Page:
A fatally muddled tone means Been So Long ends up less than the sum of its parts, despite glorious lead performances from Arinzé Kene and Michaela Coel
“People don’t want inclusivity mate, they want exclusivity. And something for the gluten-intolerant”
I really wanted to like Been So Long, and can imagine it having worked well on the stage (it played the Young Vic in 2009) but something has definitely been lost in translation with this screen adaptation here. It is mildly curious as the film is written by Ché Walker, scribe of the original play and the subsequent stage musical, but maybe this was a step too far?
One of the main problems for me is that crucial issue of tone. As a love story set in contemporary Camden, and in which Camden plays a central role, there’s a tendency towards gritty naturalism, particularly in showing the home lives of its protagonists, new ex-con Raymond (Arinzé Kene) and single mum of a disabled daughter Simone (Michaela Coel). Continue reading “Film Review: Been So Long (2018)”
“Donna Noble has left the library. Donna Noble has been saved”
And here we are, my favourite series of Doctor Who. So much huge wonderfulness and even its less good moments are still more than halfway decent. Key to the series’ success is Catherine Tate’s Donna Noble – gobby and one-dimensional in her introductory episode the Christmas special The Runaway Bride, her character journey throughout this season is magisterially constructed, a true awakening of self (with thankfully no romantic inclinations towards our Time Lord) and one given unbearable poignancy due to its frustratingly tragic end.
It’s also one of the best constructed series in terms of its over-arching season arc, its warnings and clues layered meaningfully into several stories and building into a momentous and properly climactic finale, which lands just about the right level of grandiosity. There’s also the first companion-lite episode (the superbly creepy Midnight) to go with the Doctor-lite one (the achingly beautiful dystopian Turn Left); a typically brilliant Moffat double-header in Silence in the Library and Forest of the Dead with gorgeous work from Alex Kingston as the soon-to-be-hugely-significant River Song; and if the return of Rose undoes some of the emotional impact of the Series 2 finale, Billie Piper’s work is spikily powerful. These are episodes I can, and have, watched over and over again.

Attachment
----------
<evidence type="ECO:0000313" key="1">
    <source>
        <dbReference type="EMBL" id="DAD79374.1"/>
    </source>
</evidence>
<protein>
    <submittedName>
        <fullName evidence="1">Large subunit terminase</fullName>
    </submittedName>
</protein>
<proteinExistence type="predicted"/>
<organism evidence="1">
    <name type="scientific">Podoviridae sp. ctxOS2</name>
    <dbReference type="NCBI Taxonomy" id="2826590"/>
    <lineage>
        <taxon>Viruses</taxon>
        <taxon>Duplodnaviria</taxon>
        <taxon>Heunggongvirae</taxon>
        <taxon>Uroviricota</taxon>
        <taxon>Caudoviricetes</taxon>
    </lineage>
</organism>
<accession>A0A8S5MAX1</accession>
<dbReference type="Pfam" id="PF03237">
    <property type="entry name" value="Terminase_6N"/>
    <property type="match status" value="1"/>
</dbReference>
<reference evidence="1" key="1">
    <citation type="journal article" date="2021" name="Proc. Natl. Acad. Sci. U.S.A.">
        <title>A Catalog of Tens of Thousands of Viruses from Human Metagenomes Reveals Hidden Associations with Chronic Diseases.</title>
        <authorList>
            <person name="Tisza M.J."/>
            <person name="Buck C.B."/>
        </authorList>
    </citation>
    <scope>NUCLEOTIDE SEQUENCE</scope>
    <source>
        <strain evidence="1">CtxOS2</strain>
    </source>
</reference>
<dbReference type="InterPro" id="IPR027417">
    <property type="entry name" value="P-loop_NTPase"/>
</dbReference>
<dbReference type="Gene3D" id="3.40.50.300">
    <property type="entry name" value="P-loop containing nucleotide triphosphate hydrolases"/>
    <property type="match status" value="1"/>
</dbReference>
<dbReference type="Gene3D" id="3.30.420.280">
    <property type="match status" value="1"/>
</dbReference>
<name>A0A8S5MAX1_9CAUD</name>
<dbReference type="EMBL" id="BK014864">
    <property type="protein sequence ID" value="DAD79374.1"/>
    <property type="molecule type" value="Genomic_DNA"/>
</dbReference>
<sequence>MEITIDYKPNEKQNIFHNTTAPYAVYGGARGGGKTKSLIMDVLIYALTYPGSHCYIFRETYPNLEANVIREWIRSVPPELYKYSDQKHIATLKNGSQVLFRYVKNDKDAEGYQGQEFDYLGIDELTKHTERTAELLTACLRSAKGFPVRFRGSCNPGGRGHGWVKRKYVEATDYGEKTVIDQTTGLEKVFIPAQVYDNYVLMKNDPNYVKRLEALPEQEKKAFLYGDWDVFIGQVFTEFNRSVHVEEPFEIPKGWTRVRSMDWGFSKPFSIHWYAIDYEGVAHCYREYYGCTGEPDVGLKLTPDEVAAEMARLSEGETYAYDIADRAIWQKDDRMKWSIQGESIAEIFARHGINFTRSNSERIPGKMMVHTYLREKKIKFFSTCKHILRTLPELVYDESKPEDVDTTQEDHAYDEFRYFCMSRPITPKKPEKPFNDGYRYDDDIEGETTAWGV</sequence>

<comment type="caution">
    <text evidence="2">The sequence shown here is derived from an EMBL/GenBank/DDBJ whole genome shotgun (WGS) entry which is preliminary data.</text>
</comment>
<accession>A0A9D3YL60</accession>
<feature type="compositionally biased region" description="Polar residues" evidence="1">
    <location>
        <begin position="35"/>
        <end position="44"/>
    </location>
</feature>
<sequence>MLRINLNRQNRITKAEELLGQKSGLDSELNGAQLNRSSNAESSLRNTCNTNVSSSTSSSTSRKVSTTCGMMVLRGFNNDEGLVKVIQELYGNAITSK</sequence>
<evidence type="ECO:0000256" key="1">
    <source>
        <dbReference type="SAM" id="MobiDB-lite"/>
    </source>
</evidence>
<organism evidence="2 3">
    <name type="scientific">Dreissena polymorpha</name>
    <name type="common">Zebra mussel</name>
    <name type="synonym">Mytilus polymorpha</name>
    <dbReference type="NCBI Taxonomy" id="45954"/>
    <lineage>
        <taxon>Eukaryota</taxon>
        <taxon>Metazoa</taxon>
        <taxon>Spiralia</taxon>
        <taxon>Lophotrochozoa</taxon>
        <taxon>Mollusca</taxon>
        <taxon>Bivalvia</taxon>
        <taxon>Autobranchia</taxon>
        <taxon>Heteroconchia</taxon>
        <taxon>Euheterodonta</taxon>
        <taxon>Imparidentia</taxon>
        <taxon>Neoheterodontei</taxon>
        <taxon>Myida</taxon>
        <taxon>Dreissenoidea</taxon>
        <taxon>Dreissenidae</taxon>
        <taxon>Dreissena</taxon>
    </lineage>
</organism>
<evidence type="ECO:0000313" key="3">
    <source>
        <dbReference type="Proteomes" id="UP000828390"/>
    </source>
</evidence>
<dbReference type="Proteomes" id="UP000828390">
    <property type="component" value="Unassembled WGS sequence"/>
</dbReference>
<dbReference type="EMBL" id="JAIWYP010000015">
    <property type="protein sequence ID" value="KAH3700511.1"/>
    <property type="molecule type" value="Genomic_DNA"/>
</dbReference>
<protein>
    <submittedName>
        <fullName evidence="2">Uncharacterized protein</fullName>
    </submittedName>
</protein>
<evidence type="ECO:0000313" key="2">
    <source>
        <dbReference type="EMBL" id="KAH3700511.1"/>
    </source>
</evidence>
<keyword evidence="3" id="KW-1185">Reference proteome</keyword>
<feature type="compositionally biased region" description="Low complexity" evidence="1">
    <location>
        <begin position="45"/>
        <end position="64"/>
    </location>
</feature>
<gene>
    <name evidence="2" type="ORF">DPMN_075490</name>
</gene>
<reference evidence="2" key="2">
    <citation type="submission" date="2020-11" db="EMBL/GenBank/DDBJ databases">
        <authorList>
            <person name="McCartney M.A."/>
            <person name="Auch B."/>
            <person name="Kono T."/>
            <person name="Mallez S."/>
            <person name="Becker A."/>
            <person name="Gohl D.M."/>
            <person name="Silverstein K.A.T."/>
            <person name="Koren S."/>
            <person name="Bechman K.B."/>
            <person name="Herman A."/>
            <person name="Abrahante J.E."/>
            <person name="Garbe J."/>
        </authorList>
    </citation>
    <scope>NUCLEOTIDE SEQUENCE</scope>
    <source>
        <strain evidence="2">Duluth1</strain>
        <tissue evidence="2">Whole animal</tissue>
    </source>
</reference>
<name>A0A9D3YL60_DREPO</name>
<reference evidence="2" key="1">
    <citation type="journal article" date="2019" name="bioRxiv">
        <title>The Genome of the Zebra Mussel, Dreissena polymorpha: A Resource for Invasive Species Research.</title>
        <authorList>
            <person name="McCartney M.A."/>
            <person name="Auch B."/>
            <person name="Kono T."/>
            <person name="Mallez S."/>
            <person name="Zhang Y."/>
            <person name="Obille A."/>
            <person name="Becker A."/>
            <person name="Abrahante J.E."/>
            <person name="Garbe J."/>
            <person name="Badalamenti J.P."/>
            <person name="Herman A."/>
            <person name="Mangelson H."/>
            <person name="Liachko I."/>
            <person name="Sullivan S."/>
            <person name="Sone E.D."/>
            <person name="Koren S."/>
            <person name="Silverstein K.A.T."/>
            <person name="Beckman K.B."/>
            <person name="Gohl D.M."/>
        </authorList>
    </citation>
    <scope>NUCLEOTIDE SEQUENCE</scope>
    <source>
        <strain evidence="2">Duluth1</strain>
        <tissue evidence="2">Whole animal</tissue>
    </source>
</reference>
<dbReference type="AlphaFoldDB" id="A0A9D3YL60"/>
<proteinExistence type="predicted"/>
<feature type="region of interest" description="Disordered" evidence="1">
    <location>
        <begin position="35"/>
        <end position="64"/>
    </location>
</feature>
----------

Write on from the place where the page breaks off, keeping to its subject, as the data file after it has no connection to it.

Continue reading “Countdown to new Who: Doctor Who Series 4”
Ever on the cusp of the zeitgeist… Here’s a few of my favourite ice bucket challenges from the past few weeks, purely for the theatrical benefit of course.
Continue reading “Saturday afternoon ice bucket treats”
“I didn’t realise things would be so fucking intense”
The lives of the two characters in Even Stillness Breathes Softly Against A Brick Wall start off the most mundane of circumstances: tales of crowded commuting, office politics at the lower end of the scale, doing battle with mercenary credit card and mobile phone companies. But the niggling unease at the stifling monotony of the 9 to 5 has been building up for far too long and when war breaks out in some far-off land, it triggers some deep contemplation into how everyday life there would be affected and in turn provokes a questioning of their own existence.Thus we bear witness to their lives simultaneously imploding and exploding into jagged chaos.
Brad Birch’s enigmatic writing was sparked by a piece of his own poetry – the 4.5 pages of an introduction to the playtext may seem indulgent but actually prove an interesting read – and it maintains much of that feel. A lyrical complexity plays with repeated imagery and phrases to enrich the at-times gnomic text with a sense of thematic unity, but Birch mainly eschews simplistic narrative for an opaqueness of meaning and purpose which frustrates as much as it intrigues. Continue reading “Review: Even Stillness Breathes Softly Against A Brick Wall, Soho Theatre”